Margaret Bourke-White: Photography Of Design, 1927-1936
Margaret Bourke-White: Photography of Design, 1927-1936
Before Margaret Bourke-White became America's first well-known photojournalist, she was photographing the beginnings of Americas machine age, focusing on factories, machinery and the objects this technology produced. These striking images, which transformed prosaic objects into modernist masterpieces–were the foundation for work she later did for Fortune, Life, and other important national magazines. Organized by the Phillips Collection, an exhibition and this accompanying catalogue feature many photographs which have never before been published, and presents new research on the images. An extensive chronology of her career is also provided.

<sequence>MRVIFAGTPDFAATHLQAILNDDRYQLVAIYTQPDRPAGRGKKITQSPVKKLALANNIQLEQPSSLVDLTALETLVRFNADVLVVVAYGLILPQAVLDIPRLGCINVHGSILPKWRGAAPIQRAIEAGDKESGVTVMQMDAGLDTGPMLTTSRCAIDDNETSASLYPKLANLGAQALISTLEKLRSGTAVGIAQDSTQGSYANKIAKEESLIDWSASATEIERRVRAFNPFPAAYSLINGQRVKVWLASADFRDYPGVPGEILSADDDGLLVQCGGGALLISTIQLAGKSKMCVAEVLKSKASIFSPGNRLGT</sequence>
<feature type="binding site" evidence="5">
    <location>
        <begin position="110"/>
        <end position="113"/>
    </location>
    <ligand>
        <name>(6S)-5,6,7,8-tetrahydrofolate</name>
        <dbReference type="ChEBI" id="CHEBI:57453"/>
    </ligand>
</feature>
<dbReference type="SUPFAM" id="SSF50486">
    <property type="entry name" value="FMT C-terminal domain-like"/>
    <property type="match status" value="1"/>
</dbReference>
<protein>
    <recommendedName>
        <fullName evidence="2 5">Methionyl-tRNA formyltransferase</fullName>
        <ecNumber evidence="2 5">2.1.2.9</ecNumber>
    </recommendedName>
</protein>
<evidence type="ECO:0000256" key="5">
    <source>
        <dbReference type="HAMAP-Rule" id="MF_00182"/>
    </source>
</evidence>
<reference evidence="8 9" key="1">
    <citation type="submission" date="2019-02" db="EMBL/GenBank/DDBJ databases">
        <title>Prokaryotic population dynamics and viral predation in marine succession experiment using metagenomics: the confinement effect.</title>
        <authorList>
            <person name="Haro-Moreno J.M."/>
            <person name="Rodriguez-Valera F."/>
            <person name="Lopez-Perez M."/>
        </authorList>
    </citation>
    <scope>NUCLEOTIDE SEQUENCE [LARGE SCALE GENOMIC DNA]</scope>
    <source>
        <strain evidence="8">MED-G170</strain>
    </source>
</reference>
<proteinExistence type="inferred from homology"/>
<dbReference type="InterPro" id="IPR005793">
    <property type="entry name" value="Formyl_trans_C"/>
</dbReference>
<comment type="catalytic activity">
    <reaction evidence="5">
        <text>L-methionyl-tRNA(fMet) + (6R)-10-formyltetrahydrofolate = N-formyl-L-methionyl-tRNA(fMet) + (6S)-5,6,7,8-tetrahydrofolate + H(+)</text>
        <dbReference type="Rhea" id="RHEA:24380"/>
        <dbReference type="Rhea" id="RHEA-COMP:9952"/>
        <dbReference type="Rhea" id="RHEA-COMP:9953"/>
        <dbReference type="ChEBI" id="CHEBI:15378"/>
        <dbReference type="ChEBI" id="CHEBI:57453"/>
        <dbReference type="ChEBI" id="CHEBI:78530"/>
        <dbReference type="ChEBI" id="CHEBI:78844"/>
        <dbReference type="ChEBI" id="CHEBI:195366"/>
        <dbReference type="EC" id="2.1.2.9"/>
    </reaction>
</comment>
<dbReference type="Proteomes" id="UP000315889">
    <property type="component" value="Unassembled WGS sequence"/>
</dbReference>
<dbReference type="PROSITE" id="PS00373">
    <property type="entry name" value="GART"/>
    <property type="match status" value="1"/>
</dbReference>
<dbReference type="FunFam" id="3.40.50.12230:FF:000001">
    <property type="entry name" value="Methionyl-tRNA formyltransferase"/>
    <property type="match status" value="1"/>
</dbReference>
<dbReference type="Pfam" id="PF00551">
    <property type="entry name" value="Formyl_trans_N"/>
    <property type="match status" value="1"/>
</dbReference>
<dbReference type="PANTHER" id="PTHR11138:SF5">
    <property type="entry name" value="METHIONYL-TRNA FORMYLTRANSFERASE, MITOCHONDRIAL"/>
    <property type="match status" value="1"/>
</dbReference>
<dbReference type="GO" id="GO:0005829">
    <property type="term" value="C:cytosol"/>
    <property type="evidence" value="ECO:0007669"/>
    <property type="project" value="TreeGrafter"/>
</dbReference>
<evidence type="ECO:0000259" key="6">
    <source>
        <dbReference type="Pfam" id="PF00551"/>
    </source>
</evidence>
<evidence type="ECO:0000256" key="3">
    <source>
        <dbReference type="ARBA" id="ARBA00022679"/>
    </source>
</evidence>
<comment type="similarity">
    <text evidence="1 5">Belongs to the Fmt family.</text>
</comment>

How did Margaret Bourke-White become the top photographer for Fortune and Life, a globetrotting adventuress who held court in the most glamorous studio on earth--a Chrysler Building penthouse patrolled by alligators, adjacent to the fierce gargoyle she made famous? By first muscling in as a master of the masculine art of corporate photography. For the first time, that early work has gotten its due in Stephen Bennett Phillips’ Margaret Bourke-White: The Photography of Design 1927-36. In insightful prose and glossily reproduced black-and-white photos, he opens our eyes to her fast-developing genius. Her 1927 photos of Cleveland’s Terminal Tower expertly aped the...